Parental Guidance

Parental Guidance: Strange Magic, Plus The Boxtrolls on DVD

We give you what you need to know about the family-friendliness of this week's new releases.

by | January 23, 2015 | Comments

In Theaters This Week:

Strange Magic


Rating: PG, for some action and scary images.

This is an animated, musical fantasy from the mind of George Lucas which also contains elements of Shakespeare’s A Midsummer Night’s Dream. If you think it sounds like there’s a lot going on there, you’re right. It all takes place in an enchanted land which has been split in two: There’s the Fairy Kingdom and the Dark Forest. A plucky fairy princess (voiced by Evan Rachel Wood) dares to enter the scary neighboring territory, where she makes an unexpected connection with the mean, lonely Bog King (Alan Cumming). And they do it all in song! Some of the colors and background elements are vibrantly colorful and beautifully detailed, but the characters’ and creatures’ faces are stiff and rubbery in an off-putting way. The music — a mix of pop songs from the past 60 years or so, ranging from Elvis Presley to Bob Marley to Beyonce — is incessant and overbearing. And some of the homelier creatures, including the Bog King (who’s some sort of insect hybrid), might frighten younger viewers. OK for most ages. But I’d go see Paddington first.

New On DVD:

The Boxtrolls


Rating: PG, for action, some peril and mild rude humor.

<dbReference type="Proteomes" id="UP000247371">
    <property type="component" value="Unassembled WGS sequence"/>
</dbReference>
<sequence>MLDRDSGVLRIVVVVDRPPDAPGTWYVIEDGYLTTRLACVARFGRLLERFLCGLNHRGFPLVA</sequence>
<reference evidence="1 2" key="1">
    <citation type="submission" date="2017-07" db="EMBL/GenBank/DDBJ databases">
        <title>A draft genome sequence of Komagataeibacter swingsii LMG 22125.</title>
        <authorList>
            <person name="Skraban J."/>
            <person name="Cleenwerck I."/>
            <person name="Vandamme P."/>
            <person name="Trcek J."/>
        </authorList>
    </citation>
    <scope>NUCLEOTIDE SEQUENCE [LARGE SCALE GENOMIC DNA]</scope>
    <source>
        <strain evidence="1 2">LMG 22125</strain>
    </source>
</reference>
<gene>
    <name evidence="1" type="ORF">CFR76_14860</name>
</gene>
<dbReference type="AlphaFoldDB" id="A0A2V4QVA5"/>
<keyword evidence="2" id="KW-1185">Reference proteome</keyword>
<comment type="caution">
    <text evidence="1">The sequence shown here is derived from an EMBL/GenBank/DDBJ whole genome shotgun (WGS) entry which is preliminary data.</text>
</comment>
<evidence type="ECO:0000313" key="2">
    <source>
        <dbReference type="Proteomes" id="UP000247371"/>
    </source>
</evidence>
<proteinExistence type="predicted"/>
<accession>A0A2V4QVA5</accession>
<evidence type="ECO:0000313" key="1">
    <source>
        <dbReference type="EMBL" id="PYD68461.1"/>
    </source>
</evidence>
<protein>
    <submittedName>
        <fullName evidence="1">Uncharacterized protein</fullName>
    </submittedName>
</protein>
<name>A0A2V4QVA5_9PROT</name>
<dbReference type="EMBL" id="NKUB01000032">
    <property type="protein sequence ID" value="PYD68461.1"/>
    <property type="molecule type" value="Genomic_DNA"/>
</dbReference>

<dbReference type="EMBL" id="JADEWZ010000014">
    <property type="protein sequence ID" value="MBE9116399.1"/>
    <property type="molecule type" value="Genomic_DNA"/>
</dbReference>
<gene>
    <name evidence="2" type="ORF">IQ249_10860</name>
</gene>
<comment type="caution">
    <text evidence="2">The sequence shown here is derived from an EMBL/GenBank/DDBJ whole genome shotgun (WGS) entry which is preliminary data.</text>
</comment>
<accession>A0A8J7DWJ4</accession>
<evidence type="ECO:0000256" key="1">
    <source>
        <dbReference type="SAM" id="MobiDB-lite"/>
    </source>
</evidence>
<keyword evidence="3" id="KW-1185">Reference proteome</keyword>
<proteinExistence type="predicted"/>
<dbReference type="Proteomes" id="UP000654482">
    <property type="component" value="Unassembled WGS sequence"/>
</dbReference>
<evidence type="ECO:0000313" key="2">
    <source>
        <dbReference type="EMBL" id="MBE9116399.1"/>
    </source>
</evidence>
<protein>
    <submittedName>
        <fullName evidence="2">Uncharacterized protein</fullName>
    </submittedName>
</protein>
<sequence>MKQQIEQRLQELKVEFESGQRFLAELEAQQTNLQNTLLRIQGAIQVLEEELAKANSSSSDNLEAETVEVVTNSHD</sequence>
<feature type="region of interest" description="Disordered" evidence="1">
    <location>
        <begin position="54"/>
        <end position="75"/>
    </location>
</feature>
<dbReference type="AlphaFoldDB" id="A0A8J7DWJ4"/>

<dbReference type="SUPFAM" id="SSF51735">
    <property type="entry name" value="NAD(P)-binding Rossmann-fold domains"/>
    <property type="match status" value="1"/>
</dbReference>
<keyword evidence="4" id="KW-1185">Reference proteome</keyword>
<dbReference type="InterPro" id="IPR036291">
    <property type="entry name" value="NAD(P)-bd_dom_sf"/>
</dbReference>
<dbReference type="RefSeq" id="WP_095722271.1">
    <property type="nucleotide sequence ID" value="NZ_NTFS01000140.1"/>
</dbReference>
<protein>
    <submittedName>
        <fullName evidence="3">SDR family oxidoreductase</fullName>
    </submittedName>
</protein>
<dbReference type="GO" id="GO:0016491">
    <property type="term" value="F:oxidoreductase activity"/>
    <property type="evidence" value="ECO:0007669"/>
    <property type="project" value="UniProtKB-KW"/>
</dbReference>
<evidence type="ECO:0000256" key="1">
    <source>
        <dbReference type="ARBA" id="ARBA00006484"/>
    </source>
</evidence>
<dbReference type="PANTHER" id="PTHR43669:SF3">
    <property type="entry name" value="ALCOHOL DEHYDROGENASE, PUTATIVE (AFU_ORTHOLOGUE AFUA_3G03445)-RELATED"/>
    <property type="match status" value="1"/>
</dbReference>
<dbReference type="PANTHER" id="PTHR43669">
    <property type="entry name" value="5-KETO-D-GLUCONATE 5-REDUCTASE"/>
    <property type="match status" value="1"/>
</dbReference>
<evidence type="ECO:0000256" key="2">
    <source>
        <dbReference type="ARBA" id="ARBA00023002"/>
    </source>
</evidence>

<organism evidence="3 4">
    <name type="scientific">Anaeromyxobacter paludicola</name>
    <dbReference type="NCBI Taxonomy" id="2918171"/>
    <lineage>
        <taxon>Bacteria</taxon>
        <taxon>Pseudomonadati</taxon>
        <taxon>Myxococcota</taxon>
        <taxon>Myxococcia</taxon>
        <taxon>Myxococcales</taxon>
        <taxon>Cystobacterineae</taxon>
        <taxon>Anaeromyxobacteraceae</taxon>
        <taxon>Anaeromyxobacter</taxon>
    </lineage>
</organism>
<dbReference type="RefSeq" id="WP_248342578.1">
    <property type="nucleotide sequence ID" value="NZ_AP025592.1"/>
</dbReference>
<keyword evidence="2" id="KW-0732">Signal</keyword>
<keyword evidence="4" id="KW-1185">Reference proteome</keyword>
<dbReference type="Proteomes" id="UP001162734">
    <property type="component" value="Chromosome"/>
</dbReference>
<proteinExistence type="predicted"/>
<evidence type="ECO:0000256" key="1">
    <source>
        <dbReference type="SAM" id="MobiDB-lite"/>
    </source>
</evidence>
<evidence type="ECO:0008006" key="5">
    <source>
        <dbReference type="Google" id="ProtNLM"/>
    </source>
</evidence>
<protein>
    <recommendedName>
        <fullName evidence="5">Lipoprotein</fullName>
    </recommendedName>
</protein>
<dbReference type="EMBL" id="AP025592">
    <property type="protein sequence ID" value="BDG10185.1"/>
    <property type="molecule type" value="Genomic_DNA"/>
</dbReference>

The adventures in this family-friendly comedy are pretty tame — it’s the details that might freak your kids out a bit. The painstaking stop-motion animation results in a major dark streak and a prevailing grotesquery which may be too much for the youngest viewers. Beneath a quaintly dreary English village lives a population of creatures called the Boxtrolls. They are industrious and mischievous and misunderstood. They also have a young, orphaned boy living among them who’s known as Eggs (Isaac Hempstead-Wright) because they all take their names from the boxes they wear: Fish, Shoe, etc. A dastardly and socially ambitious villain with the Dickensian name of Archibald Snatcher (voiced by Ben Kingsley) promises the city’s leaders he’ll eradicate the town of all Boxtrolls if they’ll let him join their elite white hat society. Snatcher loves cheese (as everyone in town does) but he’s allergic to it, swelling in disgusting fashion from a single bite. Children are often in peril or neglected, and there’s a subplot involving kidnapping. Suitable for kids around 6 and older.